SAN DIEGO, February 4, 2014 – News media eagerly reported record ratings for Sunday’s broadcast of Super Bowl XLVIII from New York despite the blowout of the Denver Broncos by the Seattle Seahawks. But was it really a record?
According to the Nielsen Company, Fox drew 111.5 million viewers, with a household rating of 44.5 percent and a share of 70 percent at kickoff. This means of all the households in America, 44.5 percent had the Super Bowl turned on, and of all households watching anything on TV, 70 percent were watching the Super Bowl at that moment.
It also meant a lot of people didn’t have the TV on at all. It could mean they were working, shopping, at the movies or park, or sleeping. It could also mean they were watching at a friend’s house. Thirty percent of the people watching TV were watching something else, like Animal Planet’s “Puppy Bowl X” or PBS’s “Downton Abbey,” which had more viewers against the Super Bowl this year than last year, 6.8 million people. It was the most watched program other than the Super Bowl Sunday night.
It’s an impressive figure, but it is really an all-time TV viewing record? In sheer numbers strictly in the United States, yes. But as the population grows, it’s not an apples to apples comparison. The better comparison to measure a cultural phenomenon is the share number. Of all the TVs in America, what percentage of the population was watching one program at the same time?
The all-time record for an entertainment show isn’t likely to ever be matched: the final episode of the CBS comedy series “M*A*S*H*.” On February 28, 1983, 77 percent of all households watching TV in America were watching “Goodbye, Farewell, and Amen,” the two and a half hour finale. It was measured officially at 105.9 million people. But some unofficial measurements using another method (anyone who watched at least six minutes of the show) say the number was 121.6 million people, putting it well into the low 80 percent share figure.
Worldwide, FIFA World Cup Soccer and the Olympic Games both draw impressive numbers of viewers, although the audience figures are difficult to verify. Estimates for viewers of the 2008 Summer Olympics opening ceremony from Beijing, China range from one to four billion people, with as many as 840 million watching on China Central Television. At least 984 million people turned in to the opening ceremony at some point.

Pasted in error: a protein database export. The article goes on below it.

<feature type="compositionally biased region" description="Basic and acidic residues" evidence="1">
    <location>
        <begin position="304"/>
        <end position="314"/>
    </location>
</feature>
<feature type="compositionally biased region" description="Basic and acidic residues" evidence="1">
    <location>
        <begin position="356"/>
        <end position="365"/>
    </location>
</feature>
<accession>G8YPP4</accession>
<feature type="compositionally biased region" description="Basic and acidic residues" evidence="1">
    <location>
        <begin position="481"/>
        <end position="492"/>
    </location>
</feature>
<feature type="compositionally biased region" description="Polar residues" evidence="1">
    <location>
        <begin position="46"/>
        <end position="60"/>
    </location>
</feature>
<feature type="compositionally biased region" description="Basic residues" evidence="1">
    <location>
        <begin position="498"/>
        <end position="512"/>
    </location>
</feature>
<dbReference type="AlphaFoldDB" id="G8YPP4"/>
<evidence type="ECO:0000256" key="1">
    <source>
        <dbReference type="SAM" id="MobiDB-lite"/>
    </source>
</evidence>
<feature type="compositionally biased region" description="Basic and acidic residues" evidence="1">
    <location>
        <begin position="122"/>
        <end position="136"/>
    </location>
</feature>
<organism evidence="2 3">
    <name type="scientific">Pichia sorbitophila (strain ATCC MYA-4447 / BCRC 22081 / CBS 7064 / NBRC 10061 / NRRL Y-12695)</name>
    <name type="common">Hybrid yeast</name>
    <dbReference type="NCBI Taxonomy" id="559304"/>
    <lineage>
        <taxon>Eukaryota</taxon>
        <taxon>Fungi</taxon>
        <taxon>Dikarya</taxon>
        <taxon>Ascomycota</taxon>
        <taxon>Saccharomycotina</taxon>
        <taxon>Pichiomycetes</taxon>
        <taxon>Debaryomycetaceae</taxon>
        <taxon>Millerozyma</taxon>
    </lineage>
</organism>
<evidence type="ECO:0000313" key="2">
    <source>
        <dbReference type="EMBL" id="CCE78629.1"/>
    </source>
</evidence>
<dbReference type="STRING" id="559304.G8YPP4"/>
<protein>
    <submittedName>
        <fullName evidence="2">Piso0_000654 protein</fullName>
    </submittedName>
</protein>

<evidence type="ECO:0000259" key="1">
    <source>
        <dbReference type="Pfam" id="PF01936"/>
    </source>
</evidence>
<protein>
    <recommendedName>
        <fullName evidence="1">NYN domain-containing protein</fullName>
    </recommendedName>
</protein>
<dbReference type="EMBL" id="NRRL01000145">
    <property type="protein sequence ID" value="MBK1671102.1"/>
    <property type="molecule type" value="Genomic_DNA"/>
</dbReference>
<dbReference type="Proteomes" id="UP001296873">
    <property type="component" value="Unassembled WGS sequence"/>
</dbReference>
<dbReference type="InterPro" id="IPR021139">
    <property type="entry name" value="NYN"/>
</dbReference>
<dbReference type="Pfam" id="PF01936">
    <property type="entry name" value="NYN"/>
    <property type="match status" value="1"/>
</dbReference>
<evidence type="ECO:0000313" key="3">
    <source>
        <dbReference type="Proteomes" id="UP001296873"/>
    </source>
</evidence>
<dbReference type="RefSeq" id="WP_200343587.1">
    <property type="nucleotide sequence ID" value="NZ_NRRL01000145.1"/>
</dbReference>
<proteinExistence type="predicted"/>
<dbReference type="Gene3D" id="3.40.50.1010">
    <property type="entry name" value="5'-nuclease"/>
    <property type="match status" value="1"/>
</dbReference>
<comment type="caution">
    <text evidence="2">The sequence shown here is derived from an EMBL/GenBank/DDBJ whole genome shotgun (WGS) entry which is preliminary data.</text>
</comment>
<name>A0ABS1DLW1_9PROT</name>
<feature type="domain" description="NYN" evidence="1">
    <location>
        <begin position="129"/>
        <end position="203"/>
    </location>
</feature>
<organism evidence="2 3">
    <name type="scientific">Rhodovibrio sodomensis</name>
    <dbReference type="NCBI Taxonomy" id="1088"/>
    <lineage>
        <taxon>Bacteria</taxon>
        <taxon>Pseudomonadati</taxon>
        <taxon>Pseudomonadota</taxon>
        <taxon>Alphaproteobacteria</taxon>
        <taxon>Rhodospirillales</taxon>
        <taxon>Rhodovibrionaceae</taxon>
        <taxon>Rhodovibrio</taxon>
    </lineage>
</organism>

NASA has verified one impressive audience figure: 530 million people worldwide watched Neil Armstrong walk on the surface of the moon on July 20, 1969. This was 14 percent of the total population of the Earth at that time. The moonwalk took place in the middle of the night in Europe at 2:56 a.m. It was not even broadcast in most Eastern European nations or in most of China.
One man still and forever reigns as The King – the ratings King. The satellite broadcast of “Aloha From Hawaii,” a live concert starring Elvis Presley aired on January 14, 1973, officially reached one billion viewers globally, though not all at one time. American audiences didn’t see the special until April 4 that year, when 51 percent of the population watched. In the Philippines, 91.8 percent of the TV audience was watching every move live. Viva Manila!
Gayle Lynn Falkenthal, APR, is President/Owner of the Falcon Valley Group in San Diego, California. She is also a serious boxing fan covering the Sweet Science for Communities. Read more Media Migraine and Ringside Seat in Communities Digital News. Follow Gayle on Facebook and on Twitter @PRProSanDiego. Gayle can be reached via Google +
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